Greece boosts security for PM Samaras Thessaloniki speech

Protesters in Thessaloniki (6 September 2013)
Image caption Coastguards joined a protest in Thessaloniki on Friday against austerity measures

Four thousand police have been deployed ahead of union protests in Thessaloniki where the Greek prime minister will give his annual speech on the economy.

Antonis Samaras is expected to back a continued austerity programme in his address at a trade fair in the city.

The unions are planning demonstrations against a government campaign of mass firings of civil servants.

Greece's economy has shrunk 23% since 2008. So far it has received two bailouts of about 240bn euros (£205bn).

Finance Minister Yannis Stournaras has said his country may need an additional 10bn rescue package, but he has rejected calls for an easing of austerity measures.

He also warned that Greece would not accept any new spending cuts imposed by the lending troika - the European Commission, the European Central Bank and the International Monetary Fund.

As part of current bailout conditions, the government has been forced to impose drastic cuts, tax rises, and labour market and pension reforms.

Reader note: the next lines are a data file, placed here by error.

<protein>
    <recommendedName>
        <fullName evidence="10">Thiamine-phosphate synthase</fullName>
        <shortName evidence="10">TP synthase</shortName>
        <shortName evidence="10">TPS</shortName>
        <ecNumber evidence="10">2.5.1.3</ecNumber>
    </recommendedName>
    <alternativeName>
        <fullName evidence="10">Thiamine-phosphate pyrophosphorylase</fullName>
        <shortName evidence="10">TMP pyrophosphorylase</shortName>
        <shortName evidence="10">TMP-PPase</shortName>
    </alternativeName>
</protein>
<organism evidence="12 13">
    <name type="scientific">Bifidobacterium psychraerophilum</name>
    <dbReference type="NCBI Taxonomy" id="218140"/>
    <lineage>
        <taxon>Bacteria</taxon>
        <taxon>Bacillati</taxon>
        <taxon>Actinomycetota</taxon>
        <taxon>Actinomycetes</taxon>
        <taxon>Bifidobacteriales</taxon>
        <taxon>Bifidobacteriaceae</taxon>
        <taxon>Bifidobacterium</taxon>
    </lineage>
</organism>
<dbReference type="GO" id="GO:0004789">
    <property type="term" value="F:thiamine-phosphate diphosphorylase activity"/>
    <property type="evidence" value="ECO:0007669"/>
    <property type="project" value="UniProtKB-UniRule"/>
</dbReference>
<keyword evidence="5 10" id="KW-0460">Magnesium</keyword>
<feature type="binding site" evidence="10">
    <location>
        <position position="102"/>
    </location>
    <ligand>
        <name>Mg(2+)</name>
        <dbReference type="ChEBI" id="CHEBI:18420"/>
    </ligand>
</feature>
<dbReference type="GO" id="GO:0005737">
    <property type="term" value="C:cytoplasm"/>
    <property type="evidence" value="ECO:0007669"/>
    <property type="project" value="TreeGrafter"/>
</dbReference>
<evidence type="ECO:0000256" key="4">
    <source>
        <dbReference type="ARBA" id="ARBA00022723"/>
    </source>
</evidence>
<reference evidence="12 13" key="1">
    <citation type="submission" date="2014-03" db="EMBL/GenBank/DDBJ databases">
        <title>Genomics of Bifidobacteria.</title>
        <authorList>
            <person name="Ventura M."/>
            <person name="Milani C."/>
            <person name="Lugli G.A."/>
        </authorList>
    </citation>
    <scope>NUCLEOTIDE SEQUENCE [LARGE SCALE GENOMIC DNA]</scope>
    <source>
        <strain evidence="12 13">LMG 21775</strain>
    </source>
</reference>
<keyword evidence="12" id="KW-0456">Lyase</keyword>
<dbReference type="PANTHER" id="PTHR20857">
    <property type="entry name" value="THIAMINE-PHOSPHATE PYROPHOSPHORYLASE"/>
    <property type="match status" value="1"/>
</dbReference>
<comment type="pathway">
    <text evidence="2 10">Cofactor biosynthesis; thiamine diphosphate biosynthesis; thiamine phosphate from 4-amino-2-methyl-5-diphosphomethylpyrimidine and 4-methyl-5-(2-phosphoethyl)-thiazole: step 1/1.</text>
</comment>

'Stick to tough path'

Mr Samaras is likely to call for Greece to stick to its tough path, while vaunting progress in reducing the deficit, the BBC's Mark Lowen reports from Athens.

Latest figures on Friday said improved tourism revenues between April and June had meant Greece's recession-hit economy had shrunk by less than expected.

The prime minister is also expected to address a call by Greece's creditors to close state-owned defence companies - a move the government has been resisting so far.

While the conservative prime minister believes Greece has come two-thirds of the way through its crippling crisis, many ordinary citizens do not see the glimmer of hope, our correspondent says.

The international trade fair in Thessaloniki is an annual event, which has typically attracted protests against austerity measures, he adds.

Greece's economy has shrunk further than any other in Europe. International creditors are expected to review the country's aid programme in the autumn.